In my notes idImager is the only other product that has an entry indicating support for descript.ion, but it's a bit vague.

I wasn't looking for descript.ion support so my notes could easily be a load of ol' rubbish as well as being more 6 months old
Right Paddock
RightPaddock
 
Posts: 16
Joined: Sun Jan 11, 2009 3:46 am

Postby viking » Thu Feb 26, 2009 5:17 am

RightPaddock wrote:Viking, I just looked through my notes, they indicate that ACDSee Pro 2.5 has descript.ion support, I don't know whether that's in ACDSee PM. When you say they dropped it - have you checked latest ACDSee PM - I think it's version 11.0.113 (whatever that means).


I checked their website, but it mentions nothing about support for it.
I know that later versions let you import and convert the descript.ion file to their proprietary database format. That is not suitable for me as I am constantly generating new descriptions for new files.
User avatar
viking
 
Posts: 78
Joined: Wed Feb 18, 2009 3:44 am

Postby RightPaddock » Thu Feb 26, 2009 6:17 am

viking wrote:I checked their website, but it mentions nothing about support for it.

But that doesn't mean it wont do it, their website is singularly uninformative, and it doesn't have a search function; why not pose the question on their forums, you might get an answer.
I know later versions let you import and convert the descript.ion file to their proprietary database format. That is not suitable for me as I am constantly generating new descriptions for new files.

If you can import then you should be able to export, as I recall it was fairly straightforward in ACDSee Pro to trigger an export as the result of changing something, I certainly did it with captions, keywords and catagories which it also keeps in its database.

If you do things right, the database is just a well-tempered cache for thumbnails and fast searching, there's nothing there that's not in the source or their sidecars, which means you can rebuild the d/b from the source.

But you're best qualified to judge what's best - I barely know what a descript.ion is, I know what an OH ion or an Na ion looks like but we didn't do descript ions at my school.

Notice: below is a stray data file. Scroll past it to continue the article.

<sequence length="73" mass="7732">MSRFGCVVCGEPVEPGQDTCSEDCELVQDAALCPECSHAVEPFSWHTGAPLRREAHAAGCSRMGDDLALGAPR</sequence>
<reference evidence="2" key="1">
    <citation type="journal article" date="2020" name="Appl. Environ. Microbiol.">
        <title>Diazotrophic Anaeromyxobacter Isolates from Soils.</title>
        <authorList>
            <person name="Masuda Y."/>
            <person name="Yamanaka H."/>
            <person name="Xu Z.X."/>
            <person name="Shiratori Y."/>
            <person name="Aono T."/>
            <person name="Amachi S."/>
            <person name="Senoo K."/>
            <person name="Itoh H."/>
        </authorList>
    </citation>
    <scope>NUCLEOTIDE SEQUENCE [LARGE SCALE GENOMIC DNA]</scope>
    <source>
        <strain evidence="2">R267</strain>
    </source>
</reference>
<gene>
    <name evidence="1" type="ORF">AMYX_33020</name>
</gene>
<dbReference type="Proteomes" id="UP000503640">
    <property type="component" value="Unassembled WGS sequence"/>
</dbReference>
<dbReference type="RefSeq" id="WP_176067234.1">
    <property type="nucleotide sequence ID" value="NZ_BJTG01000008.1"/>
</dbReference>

This thread prompted me to do a quick appraisal of XNViews performance, here are my impressions

Once a folder's been cached then it seems pretty quick to me, I got delays between 0.5-1.5 secs before a folder starts to display, but if its cached then the thumbs are painted instantly. I navigated arond about 50 folders, some had up to 200 8Mp TIFF's, others had up to 1,000 1-2Mp JPEG's and various mixtures in between.

If a folder had not been cached then the thumbs progressively appeared on the screen, depending on the number and size of images it could take some time to load all the image files and write the cache (1-30 secs). If you select a folder and then select another one before the caching operation is complete (green progress bar bottom right) then it starts the caching again next time you select that folder, I think from the beginning but maybe it restarts, not sure.

But overall it's not too shabby, on cached folders it's a tad slower on the numerous JPEG folders than is the DAM app I'm using (IMatch) and about the same on the less numerous but bigger TIFF folders. Can't compare un-cached folders because folders are be explicitly imported into IMatch, you can just browse to one. I also have the import set up to do some extra stuff, like keyword updates etc

I don't think there's much more I can contribute - Good Luck
Right Paddock
RightPaddock
 
Posts: 16
Joined: Sun Jan 11, 2009 3:46 am

Re: XnView vs. ACDSee: Slow..? (Part 2)

Postby jaqian » Fri Feb 27, 2009 1:34 pm

RightPaddock wrote:XNView wasn't evaluated, it's a great browser but its not yet a professional DAM product.


Just curious but whats missing from XnView that you would find in a "professional" DAM product?
Sony Alpha α100 (Silver)
Linux Mint 7
User avatar
jaqian
 
Posts: 61
Joined: Sat Feb 14, 2009 10:03 pm
Location: Dublin, Ireland

Re: XnView vs. ACDSee: Slow..? (Part 2)

Postby sacharja » Fri Feb 27, 2009 1:47 pm

jaqian wrote:
RightPaddock wrote:XNView wasn't evaluated, it's a great browser but its not yet a professional DAM product.


Just curious but whats missing from XnView that you would find in a "professional" DAM product?

Compared to ACDSee I'd say speed:

sacharja wrote:BTW: it would be really great if one could hide the menu bar in viewer only.

BTW2: maybe there's a chance to speed up the scrolling through image albums (clicking next image => next image ...). IMHO XnView should stop rendering the current image when the user clicks "next image" (or scrolls to the next one) and should start rendering the new image.

( from viewtopic.php?p=71907#71907 )
sacharja
 
Posts: 25
Joined: Sat Nov 01, 2008 5:39 pm

Postby thibaud » Fri Feb 27, 2009 1:59 pm